INTERVIEW – When we think of innovation we rarely think of government, and yet the public sector is in desperate need to modernize and improve. Pierre Pezziardi is on a mission to bring innovation to the French government.
Interviewee: Pierre Pezziardi, Resident Entrepreneur, Secrétariat Général à la Modernisation de l'Action Publique
Planet Lean: When we last spoke, you were working in the private sector. Now you are helping the French Government to use lean startup principles to modernize the service it provides to citizens. How did this happen?
Pierre Pezziardi: In early 2013 I wrote a blog post on the Government’s attempt to establish an incubator for private sector organizations. It explained how the public sector also has a huge problem with innovation, and with the services it provides to French citizens.
Someone in government read the piece and asked me to come in to mentor startup teams within the Secrétariat Général à la Modernisation de l'Action Publique (General Secretariat for the Modernization of Public Action) to solve real world problems and improve services. Experiments carried out so far include: big data resources (like the National Address Database); a social aid website that tells citizens what benefits they are entitled to; MPS, Marché Public Simplifié (public procurement); and even a service to book a taxi with one click.
Innovating can be a painful process, especially in an organization that is full of rules and red tape. Nonetheless, Government was open to experiment because they know people are not happy and that services must improve. Its ultimate goal is to create an actual mechanism for innovation, and to become a learning organization.
PL: The perception is that private and public sectors are very different when it comes to innovation. Are they?
PP: I don’t see any differences, to be honest. Just like a manufacturer makes products for millions of customers, the government provides services to millions of citizens.
Private companies and government have exactly the same problems when it comes to innovation, because they have the same organizational patterns: they both tend to perpetuate the process and the system rather than focus on the service they provide. Organizations can be very inward looking.
PL: In your presentation at this year’s Lean IT Summit, you said that in your work you don’t look for innovations, but for the innovators. What do you mean by that? And what are the characteristics of an ideal innovator in your opinion?
PP: The most critical characteristic is indignation, I think, that feeling of being treated unfairly because of the way a service is provided. This is the only thing that the people I work with to modernize government services have in common. Some of them are tech guys or agile people, but others are civil servants, who at last feel like they have an opportunity to do something.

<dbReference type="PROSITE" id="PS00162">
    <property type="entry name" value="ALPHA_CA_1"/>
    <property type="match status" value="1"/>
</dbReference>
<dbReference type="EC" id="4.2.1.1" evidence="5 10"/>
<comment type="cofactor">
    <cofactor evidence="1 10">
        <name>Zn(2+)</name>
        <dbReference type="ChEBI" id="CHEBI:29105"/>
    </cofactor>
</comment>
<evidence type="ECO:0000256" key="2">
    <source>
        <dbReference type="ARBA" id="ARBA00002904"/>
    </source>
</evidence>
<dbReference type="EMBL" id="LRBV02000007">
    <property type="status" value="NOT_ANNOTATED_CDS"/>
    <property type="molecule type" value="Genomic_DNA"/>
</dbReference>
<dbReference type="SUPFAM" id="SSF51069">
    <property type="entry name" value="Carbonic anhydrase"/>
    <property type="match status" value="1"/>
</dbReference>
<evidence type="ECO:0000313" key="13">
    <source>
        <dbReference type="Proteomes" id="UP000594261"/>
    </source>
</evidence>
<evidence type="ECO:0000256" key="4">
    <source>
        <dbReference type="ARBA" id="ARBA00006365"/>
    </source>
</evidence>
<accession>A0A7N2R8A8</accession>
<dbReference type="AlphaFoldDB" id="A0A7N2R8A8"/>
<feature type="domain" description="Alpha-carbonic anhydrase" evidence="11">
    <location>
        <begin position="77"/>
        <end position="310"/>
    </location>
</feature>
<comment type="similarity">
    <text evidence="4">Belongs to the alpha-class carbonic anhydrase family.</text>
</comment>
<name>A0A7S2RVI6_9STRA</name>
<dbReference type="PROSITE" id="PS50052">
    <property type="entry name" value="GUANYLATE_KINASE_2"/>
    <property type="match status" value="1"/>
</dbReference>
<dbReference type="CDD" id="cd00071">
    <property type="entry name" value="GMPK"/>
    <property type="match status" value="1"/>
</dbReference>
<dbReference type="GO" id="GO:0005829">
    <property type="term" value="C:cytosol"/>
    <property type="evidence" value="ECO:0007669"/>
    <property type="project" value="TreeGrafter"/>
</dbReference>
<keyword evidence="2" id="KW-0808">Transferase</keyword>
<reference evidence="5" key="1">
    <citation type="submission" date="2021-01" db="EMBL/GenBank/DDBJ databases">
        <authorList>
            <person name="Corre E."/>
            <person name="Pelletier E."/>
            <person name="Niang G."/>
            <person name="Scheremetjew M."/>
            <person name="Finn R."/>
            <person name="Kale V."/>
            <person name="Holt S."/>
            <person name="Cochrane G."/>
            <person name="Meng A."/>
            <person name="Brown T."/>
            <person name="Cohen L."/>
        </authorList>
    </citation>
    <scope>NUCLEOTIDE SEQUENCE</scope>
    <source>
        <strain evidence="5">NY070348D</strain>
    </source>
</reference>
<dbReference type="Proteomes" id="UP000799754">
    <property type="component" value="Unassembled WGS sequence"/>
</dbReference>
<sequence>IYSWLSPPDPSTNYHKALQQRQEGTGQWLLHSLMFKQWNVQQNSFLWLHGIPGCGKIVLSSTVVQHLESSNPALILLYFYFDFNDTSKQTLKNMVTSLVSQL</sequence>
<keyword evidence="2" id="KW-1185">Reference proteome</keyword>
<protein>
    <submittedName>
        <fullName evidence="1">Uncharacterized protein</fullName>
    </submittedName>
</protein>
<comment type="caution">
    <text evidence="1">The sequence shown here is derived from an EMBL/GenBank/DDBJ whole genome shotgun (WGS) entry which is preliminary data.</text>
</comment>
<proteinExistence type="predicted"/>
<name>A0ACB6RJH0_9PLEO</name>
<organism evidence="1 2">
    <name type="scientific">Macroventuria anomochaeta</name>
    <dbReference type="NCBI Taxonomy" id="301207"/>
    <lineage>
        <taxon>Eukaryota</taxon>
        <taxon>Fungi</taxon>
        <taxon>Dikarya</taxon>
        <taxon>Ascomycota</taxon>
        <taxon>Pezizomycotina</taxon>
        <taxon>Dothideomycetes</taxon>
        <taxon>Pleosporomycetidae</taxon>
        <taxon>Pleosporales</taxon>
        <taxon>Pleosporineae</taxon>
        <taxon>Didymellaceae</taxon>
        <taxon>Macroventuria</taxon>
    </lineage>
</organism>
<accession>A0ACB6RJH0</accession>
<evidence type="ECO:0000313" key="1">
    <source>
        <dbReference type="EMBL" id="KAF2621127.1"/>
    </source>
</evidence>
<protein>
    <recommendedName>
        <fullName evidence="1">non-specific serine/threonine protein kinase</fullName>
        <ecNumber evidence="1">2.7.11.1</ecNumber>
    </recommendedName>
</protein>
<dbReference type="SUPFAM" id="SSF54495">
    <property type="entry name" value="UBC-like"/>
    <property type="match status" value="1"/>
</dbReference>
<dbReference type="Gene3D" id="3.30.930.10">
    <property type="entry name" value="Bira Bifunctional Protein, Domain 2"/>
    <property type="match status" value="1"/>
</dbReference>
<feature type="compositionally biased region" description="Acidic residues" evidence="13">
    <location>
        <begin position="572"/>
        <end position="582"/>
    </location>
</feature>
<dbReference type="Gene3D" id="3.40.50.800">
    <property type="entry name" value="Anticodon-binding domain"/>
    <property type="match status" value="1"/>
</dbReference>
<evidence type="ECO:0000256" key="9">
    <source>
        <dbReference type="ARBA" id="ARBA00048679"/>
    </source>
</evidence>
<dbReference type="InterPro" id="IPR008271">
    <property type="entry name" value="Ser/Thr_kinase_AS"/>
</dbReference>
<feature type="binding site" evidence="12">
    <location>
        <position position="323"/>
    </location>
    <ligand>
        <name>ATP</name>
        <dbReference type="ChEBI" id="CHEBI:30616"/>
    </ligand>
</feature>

It is my job to help them with their projects and to come up with the resources they need. Anybody can plan, design and roll out a digital product, so long as they have the right drive and motivation. It doesn’t matter whether they have ever even touched a computer – they will be able to do it in just a few months.
PL: When people think of government, the last thing they think about is innovation. What’s the most difficult thing about innovating in government?
PP: To realize that to change a product you need to change a process.
I see a huge cultural shift taking place. When it comes to digital innovation, change happens incrementally, and is informed by the customer. There is no longer a need to release a product or a service only when it is ready and perfect. People don’t expect it, but they do want to get involved.
Our websites are all in beta version, which is often displayed at the top of homepage. This is a first, and we are now being very open about telling people that we are experimenting with the sites and improving as we go. And you know what? The sky hasn’t fallen on us yet!
What I would like to do during my time in government is to develop a community of innovators. It is the only way I can create something that stands the test of time.
Pierre spoke at last month's Lean IT Summit - click here to see his presentation
Entrepreneur, author and keynote speaker, Pierre Pezziardi promotes the idea of "convivial computing": systems aimed at empowering people, opening up pyramidal organizations by supporting self organized communities. In 1998 he co-founded OCTO Technology, a leading IT consulting firm in France, and originated the USI conference, gathering since 2008 a community of leaders in large corporate Information Systems. In 2005, he founded OpenCBS, the leading Open Source Platform for the microfinance industry. OpenCBS is a worldwide community of practitioners in Lean and Agile methods, applied towards a better affordability of financial services to the poors. In 2011, he joined KissKissBankBank as a partner and gave birth to hellomerci.com. He is now leading a "national startups" incubator inside the French Administration.